March 13, 2014

Commentary on the Book of Genesis

By: Tom Lowe

                    

Lesson II.C.3: The Birth of Ishmael. Gen. 16:1-16.                                                                           

 

Genesis 16:1-16 (KJV)

 

1 Now Sarai Abram's wife bare him no children: and she had an handmaid, an Egyptian, whose name was Hagar.

2 And Sarai said unto Abram, Behold now, the LORD hath restrained me from bearing: I pray thee, go in unto my maid; it may be that I may obtain children by her. And Abram hearkened to the voice of Sarai.

3 And Sarai Abram's wife took Hagar her maid the Egyptian, after Abram had dwelt ten years in the land of Canaan, and gave her to her husband Abram to be his wife.

4 And he went in unto Hagar, and she conceived: and when she saw that she had conceived, her mistress was despised in her eyes.

5 And Sarai said unto Abram, My wrong be upon thee: I have given my maid into thy bosom; and when she saw that she had conceived, I was despised in her eyes: the LORD judge between me and thee.

6 But Abram said unto Sarai, Behold, thy maid is in thy hand; do to her as it pleaseth thee. And when Sarai dealt hardly with her, she fled from her face.

7 And the angel of the LORD found her by a fountain of water in the wilderness, by the fountain in the way to Shur.

8 And he said, Hagar, Sarai's maid, whence camest thou? and whither wilt thou go? And she said, I flee from the face of my mistress Sarai.

9 And the angel of the LORD said unto her, Return to thy mistress, and submit thyself under her hands.

10 And the angel of the LORD said unto her, I will multiply thy seed exceedingly, that it shall not be numbered for multitude.

11 And the angel of the LORD said unto her, Behold, thou art with child, and shalt bear a son, and shalt call his name Ishmael; because the LORD hath heard thy affliction.

12 And he will be a wild man; his hand will be against every man, and every man's hand against him; and he shall dwell in the presence of all his brethren.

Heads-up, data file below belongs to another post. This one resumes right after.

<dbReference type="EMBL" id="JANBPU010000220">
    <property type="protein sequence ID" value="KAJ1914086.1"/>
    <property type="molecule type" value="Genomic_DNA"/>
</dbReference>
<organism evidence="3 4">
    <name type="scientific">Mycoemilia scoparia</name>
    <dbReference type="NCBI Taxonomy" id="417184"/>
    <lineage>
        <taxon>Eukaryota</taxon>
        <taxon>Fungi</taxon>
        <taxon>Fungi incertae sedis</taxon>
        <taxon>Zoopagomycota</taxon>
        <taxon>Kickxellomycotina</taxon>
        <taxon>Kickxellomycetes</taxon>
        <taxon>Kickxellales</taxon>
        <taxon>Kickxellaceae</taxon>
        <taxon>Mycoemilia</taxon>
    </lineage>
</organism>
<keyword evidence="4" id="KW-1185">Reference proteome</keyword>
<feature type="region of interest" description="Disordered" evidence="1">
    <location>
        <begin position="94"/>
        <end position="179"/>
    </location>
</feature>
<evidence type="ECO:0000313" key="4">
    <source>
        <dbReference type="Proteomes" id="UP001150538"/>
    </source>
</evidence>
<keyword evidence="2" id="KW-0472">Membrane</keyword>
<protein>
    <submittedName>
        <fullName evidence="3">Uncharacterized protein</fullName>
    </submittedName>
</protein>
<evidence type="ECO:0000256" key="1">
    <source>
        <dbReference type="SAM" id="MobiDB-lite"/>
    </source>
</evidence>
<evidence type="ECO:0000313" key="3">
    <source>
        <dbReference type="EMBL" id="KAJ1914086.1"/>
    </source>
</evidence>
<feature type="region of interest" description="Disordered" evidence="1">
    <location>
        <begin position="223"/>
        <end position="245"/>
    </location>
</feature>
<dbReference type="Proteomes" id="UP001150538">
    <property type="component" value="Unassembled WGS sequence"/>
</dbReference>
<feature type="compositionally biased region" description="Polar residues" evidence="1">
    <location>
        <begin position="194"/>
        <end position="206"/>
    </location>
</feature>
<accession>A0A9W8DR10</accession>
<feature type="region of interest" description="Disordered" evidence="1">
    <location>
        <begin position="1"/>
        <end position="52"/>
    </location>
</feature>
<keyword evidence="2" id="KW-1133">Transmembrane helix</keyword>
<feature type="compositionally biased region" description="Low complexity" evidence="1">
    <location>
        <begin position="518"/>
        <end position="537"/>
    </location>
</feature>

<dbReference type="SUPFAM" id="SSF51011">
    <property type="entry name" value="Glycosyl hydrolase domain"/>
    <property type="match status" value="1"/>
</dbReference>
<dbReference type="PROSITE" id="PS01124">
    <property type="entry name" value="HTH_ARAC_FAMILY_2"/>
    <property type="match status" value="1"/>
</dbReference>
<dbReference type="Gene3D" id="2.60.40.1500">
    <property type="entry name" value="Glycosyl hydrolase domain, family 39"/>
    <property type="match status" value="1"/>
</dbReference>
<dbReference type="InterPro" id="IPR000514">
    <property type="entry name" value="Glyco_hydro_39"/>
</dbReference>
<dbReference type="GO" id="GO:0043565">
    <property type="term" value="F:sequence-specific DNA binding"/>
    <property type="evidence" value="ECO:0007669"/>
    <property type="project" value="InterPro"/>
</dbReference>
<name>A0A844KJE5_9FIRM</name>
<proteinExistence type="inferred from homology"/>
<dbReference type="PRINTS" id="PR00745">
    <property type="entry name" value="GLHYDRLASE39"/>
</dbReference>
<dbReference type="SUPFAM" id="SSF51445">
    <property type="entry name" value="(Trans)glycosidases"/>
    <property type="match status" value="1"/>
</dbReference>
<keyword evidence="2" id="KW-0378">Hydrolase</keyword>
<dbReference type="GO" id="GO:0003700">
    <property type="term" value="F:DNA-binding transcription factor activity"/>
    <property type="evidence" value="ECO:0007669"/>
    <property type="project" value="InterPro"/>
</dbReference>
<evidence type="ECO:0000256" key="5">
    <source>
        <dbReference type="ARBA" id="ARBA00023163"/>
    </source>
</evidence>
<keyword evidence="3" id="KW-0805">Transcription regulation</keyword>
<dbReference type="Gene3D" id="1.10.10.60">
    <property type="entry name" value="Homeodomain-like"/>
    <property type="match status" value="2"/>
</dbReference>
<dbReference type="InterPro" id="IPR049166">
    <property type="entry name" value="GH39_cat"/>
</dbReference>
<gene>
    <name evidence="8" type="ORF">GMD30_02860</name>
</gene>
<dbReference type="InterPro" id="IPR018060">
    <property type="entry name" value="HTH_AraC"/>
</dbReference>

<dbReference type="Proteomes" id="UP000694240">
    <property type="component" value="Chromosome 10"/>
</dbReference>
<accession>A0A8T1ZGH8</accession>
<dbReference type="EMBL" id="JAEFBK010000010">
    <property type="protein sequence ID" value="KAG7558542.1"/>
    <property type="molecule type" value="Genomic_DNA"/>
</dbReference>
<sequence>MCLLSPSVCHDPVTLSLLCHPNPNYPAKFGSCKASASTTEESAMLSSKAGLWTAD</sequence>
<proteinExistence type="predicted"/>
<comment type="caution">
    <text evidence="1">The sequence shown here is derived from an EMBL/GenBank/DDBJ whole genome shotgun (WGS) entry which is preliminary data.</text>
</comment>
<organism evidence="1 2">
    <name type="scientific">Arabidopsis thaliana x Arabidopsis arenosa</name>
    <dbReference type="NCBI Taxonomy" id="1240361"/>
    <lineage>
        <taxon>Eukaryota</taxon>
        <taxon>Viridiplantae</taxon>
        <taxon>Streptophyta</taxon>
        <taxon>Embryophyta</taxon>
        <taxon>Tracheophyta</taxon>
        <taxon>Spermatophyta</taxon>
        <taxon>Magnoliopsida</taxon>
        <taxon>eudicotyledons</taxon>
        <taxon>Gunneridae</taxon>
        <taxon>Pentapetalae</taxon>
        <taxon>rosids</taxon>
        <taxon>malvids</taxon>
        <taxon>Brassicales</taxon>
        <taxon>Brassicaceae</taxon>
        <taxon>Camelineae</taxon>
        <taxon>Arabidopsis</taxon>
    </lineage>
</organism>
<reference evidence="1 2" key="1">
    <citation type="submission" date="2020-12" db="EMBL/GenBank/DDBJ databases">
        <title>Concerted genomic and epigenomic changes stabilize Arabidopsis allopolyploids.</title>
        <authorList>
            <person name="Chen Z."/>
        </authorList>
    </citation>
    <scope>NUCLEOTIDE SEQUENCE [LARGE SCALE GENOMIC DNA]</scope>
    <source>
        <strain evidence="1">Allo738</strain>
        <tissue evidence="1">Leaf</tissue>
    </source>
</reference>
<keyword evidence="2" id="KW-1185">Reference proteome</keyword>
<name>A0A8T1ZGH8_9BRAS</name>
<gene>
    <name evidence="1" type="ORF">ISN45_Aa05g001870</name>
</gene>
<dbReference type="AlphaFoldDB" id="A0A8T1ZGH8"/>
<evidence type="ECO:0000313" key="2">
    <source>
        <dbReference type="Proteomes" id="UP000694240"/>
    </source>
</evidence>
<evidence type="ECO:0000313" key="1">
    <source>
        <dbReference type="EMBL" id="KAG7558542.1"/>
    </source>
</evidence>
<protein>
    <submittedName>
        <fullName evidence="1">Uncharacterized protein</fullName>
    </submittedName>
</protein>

13 And she called the name of the LORD that spake unto her, Thou God seest me: for she said, Have I also here looked after him that seeth me?

14 Wherefore the well was called Beerlahairoi; behold, it is between Kadesh and Bered.

15 And Hagar bare Abram a son: and Abram called his son's name, which Hagar bare, Ishmael.

16 And Abram was fourscore and six years old, when Hagar bare Ishmael to Abram.

 

 

 

Introduction

 

There are four parts to the chapter:

1.       Hagar’s marriage to Abram, her master (vv. 1-3)

2.      Hagar’s misbehavior towards Sarai, her mistress (vv.4-6)

3.      Her talk with an angel (vv. 7-14)

4.      The birth of Ishmael (vv. 15-16)

This episode involving Abram, Sarai, Hagar and the birth of Ishmael, the son of Abram and Hagar took place after Abram arrived in Hebron and after God renewed his promise to Abram, that he would inherit the land of Canaan (Ch. 15). Abram, was therefore, in the Negev when Ishmael was born.

Sarai, Abram’s wife was past the age of childbearing. Thus, she and her husband following the custom of the time decided that the offspring promise could find fulfillment only if they took matters into their own hands. Sari presented her slave girl to Abram as a surrogate mother. In due time a son, Ishmael, was born. This attempt to short-circuit the ways and means of the Lord was to no avail.

This account is much more than ancient history with modern consequences. It’s a good lesson for God’s people about walking by faith and waiting for God to fulfill His promises in His way and in His time. As you study the stages in the life of Abraham and Sarah, you will see how dangerous it is to depend on your own wisdom.

 

 

Commentary

 

1 Now Sarai Abram's wife bare him no children: and she had an handmaid, an Egyptian, whose name was Hagar.

 

 

To be childless was a calamity and a disgrace for any Hebrew wife, and it was much worse for Sari, because of the pressure she must have felt to give Abram a son. Both husband and wife must have sought means to help God work out the means to fulfill His promise (v. 15:4). They knew the direct teaching of God: “Therefore shall a man leave his father and his mother, and shall cleave unto his wife: and they shall be one flesh” (Gen. 2:24). They knew that husbands and wives must conform to that standard. For a man to take a secondary wife or a concubine was sinful.